What are the best day trips from Venice?
There are a number of beautiful historic buildings in Venice, many of them located in and around St Mark’s Square. The Piazza San Marco, as it’s known locally, is breath-taking, dominated as it is by St Mark’s Basilica and the 98-metre high Campanile. Be sure to bring a camera with you when you visit the square, because there are photo opportunities at every turn.
Dos and Don’ts For Packing For Italy in the Summer
What should you not wear in Italy?
As a traveler in Italy,
you might start to feel a bit inadequate in the fashion department. Italians are known for their sense of style, seemingly always donning the perfect outfit for a night out on the town or just down to the supermarket. When the weather heats up and the humidity rises, packing can pose even more of a challenge for visitors looking to fit into the scene.
Should I carry a purse in Italy?
If you are planning a holiday in the country this summer, keep in mind these dos and don’ts when you pack your Italy bound bag.
You might think it is hot and balmy in Italy in the summer and in large part it is. However, Italy is one of the few places in Europe where you still need to cover up to enter churches and other religious attractions. As many rent holiday properties in Florence, Venice and Rome, some of the most famous churches are right at your disposal. A large scarf solves this problem.
If you wear that sleeveless sundress but you still want to enter St. Mark’s in Venice,
be sure to throw a large scarf into your day bag. You can cover up your shoulders easily and in an instant. Once you leave the church or religious site, you can ditch the scarf and still keep cool.
Italy is crawling in uneven, cobblestone streets. If you are headed to the country for a summer vacation, you are no doubt going to be doing loads of walking. Most of Italy’s major cities are easy to handle on foot if you have the right footwear.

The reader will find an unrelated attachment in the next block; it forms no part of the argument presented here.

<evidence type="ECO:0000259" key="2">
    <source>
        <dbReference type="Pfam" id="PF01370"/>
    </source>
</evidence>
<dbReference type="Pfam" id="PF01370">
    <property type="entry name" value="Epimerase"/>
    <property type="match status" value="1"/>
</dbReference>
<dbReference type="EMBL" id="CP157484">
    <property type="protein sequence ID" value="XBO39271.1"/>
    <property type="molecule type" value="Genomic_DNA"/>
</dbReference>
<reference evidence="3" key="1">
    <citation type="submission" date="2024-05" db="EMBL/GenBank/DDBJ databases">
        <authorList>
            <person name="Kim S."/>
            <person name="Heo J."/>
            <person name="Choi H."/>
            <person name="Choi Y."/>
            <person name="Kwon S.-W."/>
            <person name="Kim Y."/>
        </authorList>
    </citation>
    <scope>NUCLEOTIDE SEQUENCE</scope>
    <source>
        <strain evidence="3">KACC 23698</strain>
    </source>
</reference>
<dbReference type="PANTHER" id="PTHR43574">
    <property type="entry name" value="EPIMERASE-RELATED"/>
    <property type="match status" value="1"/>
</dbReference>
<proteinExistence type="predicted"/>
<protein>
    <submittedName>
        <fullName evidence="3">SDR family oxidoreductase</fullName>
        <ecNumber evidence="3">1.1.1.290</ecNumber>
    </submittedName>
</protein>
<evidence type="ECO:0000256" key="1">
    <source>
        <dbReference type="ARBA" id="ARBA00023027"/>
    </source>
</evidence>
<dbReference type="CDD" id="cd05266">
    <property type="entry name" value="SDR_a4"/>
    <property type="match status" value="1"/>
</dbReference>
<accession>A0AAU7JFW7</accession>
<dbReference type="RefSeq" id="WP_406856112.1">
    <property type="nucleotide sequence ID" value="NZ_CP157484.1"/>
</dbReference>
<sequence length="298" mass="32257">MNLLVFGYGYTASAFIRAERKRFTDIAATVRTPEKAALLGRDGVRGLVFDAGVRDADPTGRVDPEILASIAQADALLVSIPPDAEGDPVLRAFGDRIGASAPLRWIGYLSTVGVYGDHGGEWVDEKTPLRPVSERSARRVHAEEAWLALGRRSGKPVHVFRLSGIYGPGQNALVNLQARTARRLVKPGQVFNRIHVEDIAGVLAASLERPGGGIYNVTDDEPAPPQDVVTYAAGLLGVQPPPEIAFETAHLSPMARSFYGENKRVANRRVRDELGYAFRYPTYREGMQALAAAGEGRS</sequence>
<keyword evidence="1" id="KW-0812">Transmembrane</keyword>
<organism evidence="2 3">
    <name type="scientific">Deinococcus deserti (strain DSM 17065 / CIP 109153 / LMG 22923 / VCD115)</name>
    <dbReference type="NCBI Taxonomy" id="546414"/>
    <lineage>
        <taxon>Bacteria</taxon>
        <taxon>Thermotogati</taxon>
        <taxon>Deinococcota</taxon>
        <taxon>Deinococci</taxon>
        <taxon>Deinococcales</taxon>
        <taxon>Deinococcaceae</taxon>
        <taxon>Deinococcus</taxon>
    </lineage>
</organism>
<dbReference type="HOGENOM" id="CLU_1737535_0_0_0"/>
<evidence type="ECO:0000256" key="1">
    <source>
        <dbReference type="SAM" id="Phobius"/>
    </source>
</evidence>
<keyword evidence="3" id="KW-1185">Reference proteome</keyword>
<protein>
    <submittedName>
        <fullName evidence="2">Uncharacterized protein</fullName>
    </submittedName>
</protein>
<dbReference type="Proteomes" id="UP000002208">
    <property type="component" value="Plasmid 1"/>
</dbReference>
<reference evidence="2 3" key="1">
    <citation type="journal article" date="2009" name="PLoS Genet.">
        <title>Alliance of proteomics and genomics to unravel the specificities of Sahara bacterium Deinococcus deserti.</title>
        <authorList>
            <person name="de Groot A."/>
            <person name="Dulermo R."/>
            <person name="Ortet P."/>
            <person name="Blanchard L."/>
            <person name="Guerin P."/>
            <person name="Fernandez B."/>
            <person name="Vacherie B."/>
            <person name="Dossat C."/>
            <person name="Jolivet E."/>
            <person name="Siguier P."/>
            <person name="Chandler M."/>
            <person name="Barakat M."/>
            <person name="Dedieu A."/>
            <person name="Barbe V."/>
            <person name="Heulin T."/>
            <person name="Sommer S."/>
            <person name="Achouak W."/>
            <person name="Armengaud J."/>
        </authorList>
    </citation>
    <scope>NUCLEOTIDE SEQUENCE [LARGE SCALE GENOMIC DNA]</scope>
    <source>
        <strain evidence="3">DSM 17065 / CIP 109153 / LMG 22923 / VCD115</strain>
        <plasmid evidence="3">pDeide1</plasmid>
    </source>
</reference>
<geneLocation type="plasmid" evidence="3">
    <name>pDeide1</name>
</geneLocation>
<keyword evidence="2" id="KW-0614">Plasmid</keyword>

What can you not bring to Italy?
While I have made this mistake on several trips to Italy, never pack brand new shoes to conquer the country. Broken in walking sandals will help save your feet. High heels might work for a night out on the town, but they are largely impractical in Italy.
The heat of Italy can be dehydrating no matter how long you might spend outdoors. Rather than coughing up a euro here and there for water, a water bottle is a nice solution to keep hydrated, to save a few euros and to help the environment. Most Italian towns and cities have their own public water fountains that are safe to fill up your waters bottles.
Should I bring a water bottle to Italy?
When I go to Italy in the summer, it can be tempting to toss in my suitcase my favorite pair of shorts. However, I never end up wearing them in Italy. Italians don’t really wear short-shorts in public. If you do, you will face unwanted attention. Shorts tend to distinguish the tourists from the locals.
For men this is less of an issue, but women should stick to loose, breathable fabrics for pants and dresses and skirts to keep cool in Italy. Have you been to Italy in the summer? What are your dos and don’ts for packing?
Joint Post by Eva Krakowski, Suzy Guese, Elizabeth Dcosta and Angella Grey, the marketing manager at The Vacation Rentals Experts – an online and offline digital marketing agency that creates marketing solutions for vacation rentals, holiday homes and brands.